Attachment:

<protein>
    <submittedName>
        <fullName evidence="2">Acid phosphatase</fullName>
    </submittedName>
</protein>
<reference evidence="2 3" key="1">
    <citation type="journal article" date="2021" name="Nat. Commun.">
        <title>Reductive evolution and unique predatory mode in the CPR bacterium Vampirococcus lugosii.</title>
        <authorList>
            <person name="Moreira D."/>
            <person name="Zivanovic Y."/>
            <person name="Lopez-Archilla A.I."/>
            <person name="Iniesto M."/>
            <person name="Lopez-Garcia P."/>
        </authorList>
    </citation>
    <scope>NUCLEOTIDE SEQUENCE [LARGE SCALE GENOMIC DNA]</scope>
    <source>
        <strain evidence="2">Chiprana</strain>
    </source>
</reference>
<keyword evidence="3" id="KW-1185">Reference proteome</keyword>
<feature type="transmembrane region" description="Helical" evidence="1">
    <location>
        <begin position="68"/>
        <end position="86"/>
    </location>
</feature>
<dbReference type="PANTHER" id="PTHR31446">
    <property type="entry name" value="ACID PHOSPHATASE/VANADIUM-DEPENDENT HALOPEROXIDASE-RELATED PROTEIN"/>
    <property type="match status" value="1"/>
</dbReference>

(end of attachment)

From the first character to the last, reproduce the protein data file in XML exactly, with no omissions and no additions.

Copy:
<protein>
    <submittedName>
        <fullName evidence="2">Acid phosphatase</fullName>
    </submittedName>
</protein>
<reference evidence="2 3" key="1">
    <citation type="journal article" date="2021" name="Nat. Commun.">
        <title>Reductive evolution and unique predatory mode in the CPR bacterium Vampirococcus lugosii.</title>
        <authorList>
            <person name="Moreira D."/>
            <person name="Zivanovic Y."/>
            <person name="Lopez-Archilla A.I."/>
            <person name="Iniesto M."/>
            <person name="Lopez-Garcia P."/>
        </authorList>
    </citation>
    <scope>NUCLEOTIDE SEQUENCE [LARGE SCALE GENOMIC DNA]</scope>
    <source>
        <strain evidence="2">Chiprana</strain>
    </source>
</reference>
<keyword evidence="3" id="KW-1185">Reference proteome</keyword>
<feature type="transmembrane region" description="Helical" evidence="1">
    <location>
        <begin position="68"/>
        <end position="86"/>
    </location>
</feature>
<dbReference type="PANTHER" id="PTHR31446">
    <property type="entry name" value="ACID PHOSPHATASE/VANADIUM-DEPENDENT HALOPEROXIDASE-RELATED PROTEIN"/>
    <property type="match status" value="1"/>
</dbReference>